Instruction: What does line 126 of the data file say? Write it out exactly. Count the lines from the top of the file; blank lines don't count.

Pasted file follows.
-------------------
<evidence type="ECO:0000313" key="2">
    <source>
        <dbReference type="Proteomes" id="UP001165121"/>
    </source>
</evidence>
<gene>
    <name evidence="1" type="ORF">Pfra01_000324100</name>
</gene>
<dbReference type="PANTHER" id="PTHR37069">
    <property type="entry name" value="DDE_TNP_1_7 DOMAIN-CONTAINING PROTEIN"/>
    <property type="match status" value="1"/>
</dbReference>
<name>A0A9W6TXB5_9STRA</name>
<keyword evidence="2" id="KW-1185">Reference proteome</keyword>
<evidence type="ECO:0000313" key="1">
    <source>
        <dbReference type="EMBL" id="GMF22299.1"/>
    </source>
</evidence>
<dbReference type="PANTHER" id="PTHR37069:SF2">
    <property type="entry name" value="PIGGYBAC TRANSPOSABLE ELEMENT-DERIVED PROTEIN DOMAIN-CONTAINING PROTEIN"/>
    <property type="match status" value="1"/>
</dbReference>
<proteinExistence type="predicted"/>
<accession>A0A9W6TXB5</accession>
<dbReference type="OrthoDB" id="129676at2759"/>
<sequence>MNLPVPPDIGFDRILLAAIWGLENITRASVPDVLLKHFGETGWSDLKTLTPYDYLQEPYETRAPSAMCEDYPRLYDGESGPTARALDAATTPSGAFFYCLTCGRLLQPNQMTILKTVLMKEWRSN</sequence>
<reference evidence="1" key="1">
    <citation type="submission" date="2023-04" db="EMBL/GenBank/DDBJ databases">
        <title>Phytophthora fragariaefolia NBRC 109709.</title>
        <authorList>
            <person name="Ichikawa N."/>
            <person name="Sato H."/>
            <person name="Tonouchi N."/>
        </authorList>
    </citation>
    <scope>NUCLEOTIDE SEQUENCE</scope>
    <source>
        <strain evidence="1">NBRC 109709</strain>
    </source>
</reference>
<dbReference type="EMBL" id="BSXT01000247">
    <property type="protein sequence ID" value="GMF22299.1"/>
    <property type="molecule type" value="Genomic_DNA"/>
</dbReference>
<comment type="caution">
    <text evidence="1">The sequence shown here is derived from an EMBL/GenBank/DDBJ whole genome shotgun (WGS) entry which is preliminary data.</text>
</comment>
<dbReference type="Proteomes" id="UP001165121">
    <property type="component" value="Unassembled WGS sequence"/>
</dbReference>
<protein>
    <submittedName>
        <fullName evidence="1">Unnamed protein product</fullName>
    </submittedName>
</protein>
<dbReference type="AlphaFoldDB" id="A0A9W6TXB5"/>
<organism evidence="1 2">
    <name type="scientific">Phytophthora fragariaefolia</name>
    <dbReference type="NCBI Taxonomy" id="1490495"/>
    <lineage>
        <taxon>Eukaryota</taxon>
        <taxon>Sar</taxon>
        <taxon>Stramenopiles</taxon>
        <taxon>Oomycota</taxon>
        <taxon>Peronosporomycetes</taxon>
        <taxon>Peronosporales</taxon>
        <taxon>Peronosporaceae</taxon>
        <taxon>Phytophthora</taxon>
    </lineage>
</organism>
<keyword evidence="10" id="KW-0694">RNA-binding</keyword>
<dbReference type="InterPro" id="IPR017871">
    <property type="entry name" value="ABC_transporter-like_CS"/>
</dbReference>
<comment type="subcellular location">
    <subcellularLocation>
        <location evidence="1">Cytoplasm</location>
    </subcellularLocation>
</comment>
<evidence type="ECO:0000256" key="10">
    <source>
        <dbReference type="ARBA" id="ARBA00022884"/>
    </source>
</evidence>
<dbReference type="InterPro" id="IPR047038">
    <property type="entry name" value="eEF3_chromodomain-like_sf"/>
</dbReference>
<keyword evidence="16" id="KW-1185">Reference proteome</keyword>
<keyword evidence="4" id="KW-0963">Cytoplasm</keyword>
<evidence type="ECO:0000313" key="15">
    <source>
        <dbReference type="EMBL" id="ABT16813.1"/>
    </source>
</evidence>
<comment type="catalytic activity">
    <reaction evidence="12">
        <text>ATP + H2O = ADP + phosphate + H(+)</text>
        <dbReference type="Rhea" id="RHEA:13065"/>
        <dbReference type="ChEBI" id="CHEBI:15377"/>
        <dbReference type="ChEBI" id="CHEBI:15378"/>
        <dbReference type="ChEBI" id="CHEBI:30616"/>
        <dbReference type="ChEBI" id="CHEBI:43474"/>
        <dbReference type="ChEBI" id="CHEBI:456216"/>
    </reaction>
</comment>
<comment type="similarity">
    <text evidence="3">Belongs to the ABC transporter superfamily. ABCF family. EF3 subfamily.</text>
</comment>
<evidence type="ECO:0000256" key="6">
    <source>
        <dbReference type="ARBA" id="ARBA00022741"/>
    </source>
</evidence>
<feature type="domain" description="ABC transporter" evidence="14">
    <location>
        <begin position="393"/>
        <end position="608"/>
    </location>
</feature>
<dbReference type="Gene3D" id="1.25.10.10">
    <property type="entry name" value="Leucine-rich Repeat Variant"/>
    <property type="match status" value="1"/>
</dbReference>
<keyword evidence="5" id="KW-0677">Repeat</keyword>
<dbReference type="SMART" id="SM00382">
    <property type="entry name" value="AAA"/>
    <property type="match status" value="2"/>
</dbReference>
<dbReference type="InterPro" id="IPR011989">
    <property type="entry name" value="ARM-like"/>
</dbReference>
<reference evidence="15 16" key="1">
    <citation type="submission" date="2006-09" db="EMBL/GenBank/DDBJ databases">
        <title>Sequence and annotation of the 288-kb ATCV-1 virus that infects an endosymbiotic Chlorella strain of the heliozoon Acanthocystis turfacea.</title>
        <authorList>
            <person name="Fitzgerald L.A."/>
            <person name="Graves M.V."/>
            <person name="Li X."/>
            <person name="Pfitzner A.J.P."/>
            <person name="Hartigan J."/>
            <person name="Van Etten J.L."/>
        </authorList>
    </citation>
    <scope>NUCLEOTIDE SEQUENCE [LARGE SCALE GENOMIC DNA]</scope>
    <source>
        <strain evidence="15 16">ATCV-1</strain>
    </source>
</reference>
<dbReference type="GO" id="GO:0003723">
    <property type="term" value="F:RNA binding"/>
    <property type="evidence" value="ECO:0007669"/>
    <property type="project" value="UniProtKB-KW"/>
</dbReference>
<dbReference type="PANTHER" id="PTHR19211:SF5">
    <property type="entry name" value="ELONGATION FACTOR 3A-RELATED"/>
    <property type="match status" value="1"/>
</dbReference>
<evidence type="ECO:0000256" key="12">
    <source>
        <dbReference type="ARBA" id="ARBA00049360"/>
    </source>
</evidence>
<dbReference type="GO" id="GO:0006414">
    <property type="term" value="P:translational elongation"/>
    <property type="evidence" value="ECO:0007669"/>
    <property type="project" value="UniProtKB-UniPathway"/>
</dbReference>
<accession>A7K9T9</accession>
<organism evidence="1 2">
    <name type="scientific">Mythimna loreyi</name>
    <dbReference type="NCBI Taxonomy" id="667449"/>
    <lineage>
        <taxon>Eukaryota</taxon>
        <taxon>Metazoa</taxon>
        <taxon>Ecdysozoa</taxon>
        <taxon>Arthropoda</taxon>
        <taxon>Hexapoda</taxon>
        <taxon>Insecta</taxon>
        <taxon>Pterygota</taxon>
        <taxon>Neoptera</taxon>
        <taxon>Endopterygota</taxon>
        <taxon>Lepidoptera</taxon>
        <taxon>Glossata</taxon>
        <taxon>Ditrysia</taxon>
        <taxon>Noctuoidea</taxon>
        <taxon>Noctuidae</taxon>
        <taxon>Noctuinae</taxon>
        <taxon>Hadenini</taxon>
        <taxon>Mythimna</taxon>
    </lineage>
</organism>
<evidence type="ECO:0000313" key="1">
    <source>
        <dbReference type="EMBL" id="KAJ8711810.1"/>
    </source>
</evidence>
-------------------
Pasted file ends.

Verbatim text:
<dbReference type="SMART" id="SM00382">